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Article

Investigations on the Effects of Different Calcium Supply Exceeding the Requirements on Mineral Serum Concentrations and Bone Metabolism in Young Warmblood Stallions

1
Institute for Animal Nutrition, University of Veterinary Medicine Hannover, Foundation, Bischofsholer Damm 15, D-30173 Hanover, Germany
2
Tierärztliche Klinik für Pferde Dres. Marcus Bayer, Wigo Horstmann, Johanna Engl, Breite Straße 141, D-67067 Ludwigshafen, Germany
3
Institute of Animal Nutrition, Nutrition Diseases and Dietetics, Faculty of Veterinary Medicine, Leipzig University, An den Tierkliniken 9, D-04103 Leipzig, Germany
*
Author to whom correspondence should be addressed.
Academic Editors: Domenico Bergero and Emanuela Valle
Animals 2021, 11(8), 2439; https://doi.org/10.3390/ani11082439
Received: 30 June 2021 / Revised: 14 August 2021 / Accepted: 16 August 2021 / Published: 19 August 2021
(This article belongs to the Special Issue Equine Nutrition)
In horse husbandry, it is a common practice to supplement roughages with mineral or complementary feeds, which contain, among others, macro elements. However, roughages usually fulfil the requirements for macro minerals but not of trace elements of horses at maintenance. Therefore, in the present feeding trial mineral feeds with different calcium levels moderately exceeding the requirements vs. 2-fold higher levels were tested in young stallions (2–3 years old) for five months under practical conditions. Blood samples of the stallions were analysed to prove whether the feeding regimes influence mineral status or bone metabolism. The results suggest that reduced calcium intake favours phosphorus levels in the blood, but does not affect serum levels of trace elements and bone metabolism in young, still growing stallions.
Since mineral supplements for horses commonly contain macro minerals, although the requirement for such is usually covered by roughage-based diets, the aim of this study was to investigate the effects of different dietary calcium levels on mineral serum concentrations and bone metabolism. The trial was conducted in 30 young warmblood stallions (2–3 years) that were divided into two groups for a five-month feeding trial. The groups were fed a hay- and oat-based diet and were either supplied with high (Ca-High) or moderate (Ca-Moderate) calcium excess. While in Ca-High calcium supply was about 2–2.5-fold of the requirement, in Ca-Moderate calcium requirements were slightly surpassed (1.5–1.6-fold). In order to monitor the effects of the different calcium supply, blood samples were taken during the trial and analysed for levels of macro and trace elements as well as concentrations of two bone markers. In Ca-Moderate a trend towards higher phosphorus serum levels compared to Ca-High was observed which was significant at the end of the trial (p = 0.0002). Furthermore, results showed no influence of the diet on bone markers. Results support the idea that forage-based rations for horses do not necessarily have to be supplemented with macro minerals but with trace elements. View Full-Text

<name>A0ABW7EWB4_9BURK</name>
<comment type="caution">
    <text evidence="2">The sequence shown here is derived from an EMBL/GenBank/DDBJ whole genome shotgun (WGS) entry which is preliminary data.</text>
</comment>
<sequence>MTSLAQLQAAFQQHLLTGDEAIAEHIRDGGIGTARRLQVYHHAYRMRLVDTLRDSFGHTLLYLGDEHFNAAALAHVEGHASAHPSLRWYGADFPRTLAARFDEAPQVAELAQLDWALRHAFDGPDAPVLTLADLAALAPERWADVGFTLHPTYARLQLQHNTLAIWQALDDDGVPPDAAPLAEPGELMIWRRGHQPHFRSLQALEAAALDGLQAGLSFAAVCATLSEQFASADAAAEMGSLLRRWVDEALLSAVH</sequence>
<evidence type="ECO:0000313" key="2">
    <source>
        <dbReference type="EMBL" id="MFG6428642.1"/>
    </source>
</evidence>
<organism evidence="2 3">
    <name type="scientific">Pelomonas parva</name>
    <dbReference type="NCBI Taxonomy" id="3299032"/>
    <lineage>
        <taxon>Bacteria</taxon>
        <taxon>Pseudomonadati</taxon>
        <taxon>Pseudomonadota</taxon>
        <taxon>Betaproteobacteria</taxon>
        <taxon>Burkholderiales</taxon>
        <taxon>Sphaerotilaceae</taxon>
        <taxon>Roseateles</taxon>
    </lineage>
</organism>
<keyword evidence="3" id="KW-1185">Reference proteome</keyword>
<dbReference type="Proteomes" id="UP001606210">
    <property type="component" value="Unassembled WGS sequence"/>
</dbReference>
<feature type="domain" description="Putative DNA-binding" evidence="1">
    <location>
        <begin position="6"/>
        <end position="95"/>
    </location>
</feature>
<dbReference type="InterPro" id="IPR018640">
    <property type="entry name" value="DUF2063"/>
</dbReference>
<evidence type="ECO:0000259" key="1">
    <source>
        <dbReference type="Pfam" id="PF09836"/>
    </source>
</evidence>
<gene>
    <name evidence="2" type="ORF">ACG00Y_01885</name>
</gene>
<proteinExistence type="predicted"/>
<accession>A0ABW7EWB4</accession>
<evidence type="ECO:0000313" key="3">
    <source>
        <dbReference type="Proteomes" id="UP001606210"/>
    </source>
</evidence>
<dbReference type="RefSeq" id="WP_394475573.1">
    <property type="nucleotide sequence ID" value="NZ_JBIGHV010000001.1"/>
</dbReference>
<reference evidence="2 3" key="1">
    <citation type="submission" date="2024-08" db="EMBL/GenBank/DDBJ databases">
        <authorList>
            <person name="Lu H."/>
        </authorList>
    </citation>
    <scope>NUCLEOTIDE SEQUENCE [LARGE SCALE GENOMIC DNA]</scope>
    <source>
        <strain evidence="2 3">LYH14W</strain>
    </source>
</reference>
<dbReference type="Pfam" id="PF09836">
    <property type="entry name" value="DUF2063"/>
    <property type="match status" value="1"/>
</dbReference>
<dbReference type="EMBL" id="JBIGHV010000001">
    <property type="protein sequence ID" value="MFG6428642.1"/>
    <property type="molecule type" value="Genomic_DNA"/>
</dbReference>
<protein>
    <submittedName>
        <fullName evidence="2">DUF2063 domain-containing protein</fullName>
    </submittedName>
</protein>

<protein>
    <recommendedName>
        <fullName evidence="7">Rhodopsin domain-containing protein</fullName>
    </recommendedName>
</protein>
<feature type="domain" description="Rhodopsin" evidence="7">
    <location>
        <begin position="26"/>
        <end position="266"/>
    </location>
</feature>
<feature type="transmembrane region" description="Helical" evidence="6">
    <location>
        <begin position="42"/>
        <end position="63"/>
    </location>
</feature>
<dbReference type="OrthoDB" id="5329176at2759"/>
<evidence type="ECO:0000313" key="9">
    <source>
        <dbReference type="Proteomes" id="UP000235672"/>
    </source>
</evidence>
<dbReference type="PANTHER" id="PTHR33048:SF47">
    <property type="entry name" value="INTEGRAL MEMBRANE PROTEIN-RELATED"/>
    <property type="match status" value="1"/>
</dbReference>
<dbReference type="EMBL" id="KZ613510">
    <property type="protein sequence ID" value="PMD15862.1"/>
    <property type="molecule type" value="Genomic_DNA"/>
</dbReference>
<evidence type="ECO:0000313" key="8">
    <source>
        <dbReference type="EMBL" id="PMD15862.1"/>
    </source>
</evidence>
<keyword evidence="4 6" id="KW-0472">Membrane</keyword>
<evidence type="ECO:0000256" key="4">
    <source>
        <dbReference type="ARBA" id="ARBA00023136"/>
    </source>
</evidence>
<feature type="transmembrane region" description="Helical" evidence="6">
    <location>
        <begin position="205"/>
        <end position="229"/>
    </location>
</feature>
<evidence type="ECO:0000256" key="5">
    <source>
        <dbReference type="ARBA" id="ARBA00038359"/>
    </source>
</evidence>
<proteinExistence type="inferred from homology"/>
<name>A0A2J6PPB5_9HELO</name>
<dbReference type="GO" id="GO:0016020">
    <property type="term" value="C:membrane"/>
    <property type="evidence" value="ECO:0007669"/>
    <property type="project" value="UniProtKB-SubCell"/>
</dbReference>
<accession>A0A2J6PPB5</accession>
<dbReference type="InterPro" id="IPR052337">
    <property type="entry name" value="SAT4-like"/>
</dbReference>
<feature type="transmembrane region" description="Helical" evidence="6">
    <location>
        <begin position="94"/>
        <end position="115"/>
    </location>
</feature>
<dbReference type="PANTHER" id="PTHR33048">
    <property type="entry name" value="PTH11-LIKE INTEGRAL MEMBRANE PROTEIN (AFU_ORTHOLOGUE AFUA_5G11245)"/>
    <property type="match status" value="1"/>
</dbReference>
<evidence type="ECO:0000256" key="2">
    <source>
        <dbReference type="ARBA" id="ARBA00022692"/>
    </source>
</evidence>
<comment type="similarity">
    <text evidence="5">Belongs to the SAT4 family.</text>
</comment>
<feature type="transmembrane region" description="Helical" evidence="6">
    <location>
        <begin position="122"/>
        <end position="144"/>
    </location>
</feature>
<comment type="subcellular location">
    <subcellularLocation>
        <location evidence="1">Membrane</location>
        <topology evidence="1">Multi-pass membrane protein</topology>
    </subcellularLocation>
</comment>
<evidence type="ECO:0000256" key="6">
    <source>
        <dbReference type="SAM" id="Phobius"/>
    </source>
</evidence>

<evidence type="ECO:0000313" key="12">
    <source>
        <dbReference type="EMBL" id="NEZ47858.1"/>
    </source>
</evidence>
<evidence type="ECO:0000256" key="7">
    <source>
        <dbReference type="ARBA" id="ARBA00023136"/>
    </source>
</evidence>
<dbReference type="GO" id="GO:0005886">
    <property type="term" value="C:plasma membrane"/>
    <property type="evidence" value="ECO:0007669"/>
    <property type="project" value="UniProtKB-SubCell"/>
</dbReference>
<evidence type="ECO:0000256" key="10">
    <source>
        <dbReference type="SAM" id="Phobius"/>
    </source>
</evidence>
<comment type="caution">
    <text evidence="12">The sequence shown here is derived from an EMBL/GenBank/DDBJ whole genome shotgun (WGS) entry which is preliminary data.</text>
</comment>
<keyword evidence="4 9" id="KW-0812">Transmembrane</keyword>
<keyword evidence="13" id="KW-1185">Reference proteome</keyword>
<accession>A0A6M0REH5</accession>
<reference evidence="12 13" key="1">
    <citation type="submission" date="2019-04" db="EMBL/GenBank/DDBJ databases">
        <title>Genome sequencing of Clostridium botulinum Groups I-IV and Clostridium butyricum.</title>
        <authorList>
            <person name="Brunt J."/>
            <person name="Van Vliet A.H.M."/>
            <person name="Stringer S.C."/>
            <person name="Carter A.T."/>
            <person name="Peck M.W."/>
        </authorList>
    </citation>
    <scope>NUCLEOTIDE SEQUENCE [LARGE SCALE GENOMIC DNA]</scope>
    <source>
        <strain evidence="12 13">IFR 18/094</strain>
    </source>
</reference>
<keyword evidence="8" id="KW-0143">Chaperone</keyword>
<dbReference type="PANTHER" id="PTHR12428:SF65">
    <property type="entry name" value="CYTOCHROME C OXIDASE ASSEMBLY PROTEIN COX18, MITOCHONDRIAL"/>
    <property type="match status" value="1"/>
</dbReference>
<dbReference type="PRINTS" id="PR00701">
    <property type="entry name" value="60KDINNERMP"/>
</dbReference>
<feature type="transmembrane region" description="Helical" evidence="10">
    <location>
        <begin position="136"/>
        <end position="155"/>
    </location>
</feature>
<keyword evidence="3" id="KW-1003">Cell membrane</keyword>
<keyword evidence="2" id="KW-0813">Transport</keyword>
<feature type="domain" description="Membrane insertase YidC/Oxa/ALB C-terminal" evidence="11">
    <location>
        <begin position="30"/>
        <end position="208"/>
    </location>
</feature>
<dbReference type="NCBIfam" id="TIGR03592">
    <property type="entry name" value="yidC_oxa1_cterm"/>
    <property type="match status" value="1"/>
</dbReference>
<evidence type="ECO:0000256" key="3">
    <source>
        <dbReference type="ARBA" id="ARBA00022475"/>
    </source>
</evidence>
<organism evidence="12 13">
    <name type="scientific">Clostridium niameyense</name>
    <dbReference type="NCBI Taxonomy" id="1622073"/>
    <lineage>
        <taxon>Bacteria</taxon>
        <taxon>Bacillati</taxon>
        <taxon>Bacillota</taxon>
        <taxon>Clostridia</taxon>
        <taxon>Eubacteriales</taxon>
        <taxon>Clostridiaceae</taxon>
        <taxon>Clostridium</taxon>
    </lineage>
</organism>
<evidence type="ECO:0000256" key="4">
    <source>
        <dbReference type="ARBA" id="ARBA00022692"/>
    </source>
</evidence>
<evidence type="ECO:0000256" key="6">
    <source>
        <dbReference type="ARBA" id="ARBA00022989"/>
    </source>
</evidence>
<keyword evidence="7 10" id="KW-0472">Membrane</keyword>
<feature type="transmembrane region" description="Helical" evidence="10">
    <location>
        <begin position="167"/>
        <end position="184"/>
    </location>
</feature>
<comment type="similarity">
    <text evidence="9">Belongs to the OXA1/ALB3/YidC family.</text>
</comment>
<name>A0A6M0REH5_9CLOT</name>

Keywords: bulk elements; minerals; horse; equine nutrition; requirement bulk elements; minerals; horse; equine nutrition; requirement
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MDPI and ACS Style

Schubert, D.C.; Neustädter, L.-T.; Coenen, M.; Visscher, C.; Kamphues, J. Investigations on the Effects of Different Calcium Supply Exceeding the Requirements on Mineral Serum Concentrations and Bone Metabolism in Young Warmblood Stallions. Animals 2021, 11, 2439. https://doi.org/10.3390/ani11082439

AMA Style

Schubert DC, Neustädter L-T, Coenen M, Visscher C, Kamphues J. Investigations on the Effects of Different Calcium Supply Exceeding the Requirements on Mineral Serum Concentrations and Bone Metabolism in Young Warmblood Stallions. Animals. 2021; 11(8):2439. https://doi.org/10.3390/ani11082439

Chicago/Turabian Style

Schubert, Dana Carina, Lisa-Theresa Neustädter, Manfred Coenen, Christian Visscher, and Josef Kamphues. 2021. "Investigations on the Effects of Different Calcium Supply Exceeding the Requirements on Mineral Serum Concentrations and Bone Metabolism in Young Warmblood Stallions" Animals 11, no. 8: 2439. https://doi.org/10.3390/ani11082439

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